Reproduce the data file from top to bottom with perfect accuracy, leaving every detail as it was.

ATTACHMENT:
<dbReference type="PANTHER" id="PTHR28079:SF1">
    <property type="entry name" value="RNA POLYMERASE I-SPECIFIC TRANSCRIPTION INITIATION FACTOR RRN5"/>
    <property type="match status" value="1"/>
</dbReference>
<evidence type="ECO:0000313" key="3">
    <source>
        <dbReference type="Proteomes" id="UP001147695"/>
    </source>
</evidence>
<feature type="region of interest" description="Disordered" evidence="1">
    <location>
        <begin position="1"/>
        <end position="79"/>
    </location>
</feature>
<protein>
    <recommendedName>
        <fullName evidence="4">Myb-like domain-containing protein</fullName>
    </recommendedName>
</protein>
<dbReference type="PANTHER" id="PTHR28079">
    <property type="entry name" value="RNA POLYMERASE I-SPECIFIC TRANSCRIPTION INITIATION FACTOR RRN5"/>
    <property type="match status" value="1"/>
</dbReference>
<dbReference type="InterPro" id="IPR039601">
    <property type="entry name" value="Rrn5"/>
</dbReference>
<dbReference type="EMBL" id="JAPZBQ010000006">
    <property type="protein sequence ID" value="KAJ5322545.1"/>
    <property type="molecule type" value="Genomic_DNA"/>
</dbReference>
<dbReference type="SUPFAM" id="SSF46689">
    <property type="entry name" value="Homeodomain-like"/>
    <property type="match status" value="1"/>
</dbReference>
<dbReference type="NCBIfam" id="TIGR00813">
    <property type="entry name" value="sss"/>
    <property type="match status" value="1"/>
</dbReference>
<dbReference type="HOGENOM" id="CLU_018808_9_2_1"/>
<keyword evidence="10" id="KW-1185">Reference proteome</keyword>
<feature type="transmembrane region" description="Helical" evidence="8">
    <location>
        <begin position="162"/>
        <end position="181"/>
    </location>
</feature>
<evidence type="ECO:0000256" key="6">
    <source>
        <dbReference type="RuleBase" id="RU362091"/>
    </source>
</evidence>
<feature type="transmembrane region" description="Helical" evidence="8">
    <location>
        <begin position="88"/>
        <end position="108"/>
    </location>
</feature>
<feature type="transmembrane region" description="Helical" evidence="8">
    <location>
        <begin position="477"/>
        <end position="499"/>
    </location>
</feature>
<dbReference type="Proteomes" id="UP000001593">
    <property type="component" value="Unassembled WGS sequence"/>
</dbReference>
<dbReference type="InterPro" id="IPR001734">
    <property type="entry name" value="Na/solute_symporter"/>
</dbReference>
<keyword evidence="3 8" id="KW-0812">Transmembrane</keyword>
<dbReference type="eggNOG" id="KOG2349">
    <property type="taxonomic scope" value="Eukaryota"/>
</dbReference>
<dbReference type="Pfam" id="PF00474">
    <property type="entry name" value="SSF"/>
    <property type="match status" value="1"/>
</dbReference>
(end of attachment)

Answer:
<dbReference type="PANTHER" id="PTHR28079:SF1">
    <property type="entry name" value="RNA POLYMERASE I-SPECIFIC TRANSCRIPTION INITIATION FACTOR RRN5"/>
    <property type="match status" value="1"/>
</dbReference>
<evidence type="ECO:0000313" key="3">
    <source>
        <dbReference type="Proteomes" id="UP001147695"/>
    </source>
</evidence>
<feature type="region of interest" description="Disordered" evidence="1">
    <location>
        <begin position="1"/>
        <end position="79"/>
    </location>
</feature>
<protein>
    <recommendedName>
        <fullName evidence="4">Myb-like domain-containing protein</fullName>
    </recommendedName>
</protein>
<dbReference type="PANTHER" id="PTHR28079">
    <property type="entry name" value="RNA POLYMERASE I-SPECIFIC TRANSCRIPTION INITIATION FACTOR RRN5"/>
    <property type="match status" value="1"/>
</dbReference>
<dbReference type="InterPro" id="IPR039601">
    <property type="entry name" value="Rrn5"/>
</dbReference>
<dbReference type="EMBL" id="JAPZBQ010000006">
    <property type="protein sequence ID" value="KAJ5322545.1"/>
    <property type="molecule type" value="Genomic_DNA"/>
</dbReference>
<dbReference type="SUPFAM" id="SSF46689">
    <property type="entry name" value="Homeodomain-like"/>
    <property type="match status" value="1"/>
</dbReference>
<dbReference type="NCBIfam" id="TIGR00813">
    <property type="entry name" value="sss"/>
    <property type="match status" value="1"/>
</dbReference>
<dbReference type="HOGENOM" id="CLU_018808_9_2_1"/>
<keyword evidence="10" id="KW-1185">Reference proteome</keyword>
<feature type="transmembrane region" description="Helical" evidence="8">
    <location>
        <begin position="162"/>
        <end position="181"/>
    </location>
</feature>
<evidence type="ECO:0000256" key="6">
    <source>
        <dbReference type="RuleBase" id="RU362091"/>
    </source>
</evidence>
<feature type="transmembrane region" description="Helical" evidence="8">
    <location>
        <begin position="88"/>
        <end position="108"/>
    </location>
</feature>
<feature type="transmembrane region" description="Helical" evidence="8">
    <location>
        <begin position="477"/>
        <end position="499"/>
    </location>
</feature>
<dbReference type="Proteomes" id="UP000001593">
    <property type="component" value="Unassembled WGS sequence"/>
</dbReference>
<dbReference type="InterPro" id="IPR001734">
    <property type="entry name" value="Na/solute_symporter"/>
</dbReference>
<keyword evidence="3 8" id="KW-0812">Transmembrane</keyword>
<dbReference type="eggNOG" id="KOG2349">
    <property type="taxonomic scope" value="Eukaryota"/>
</dbReference>
<dbReference type="Pfam" id="PF00474">
    <property type="entry name" value="SSF"/>
    <property type="match status" value="1"/>
</dbReference>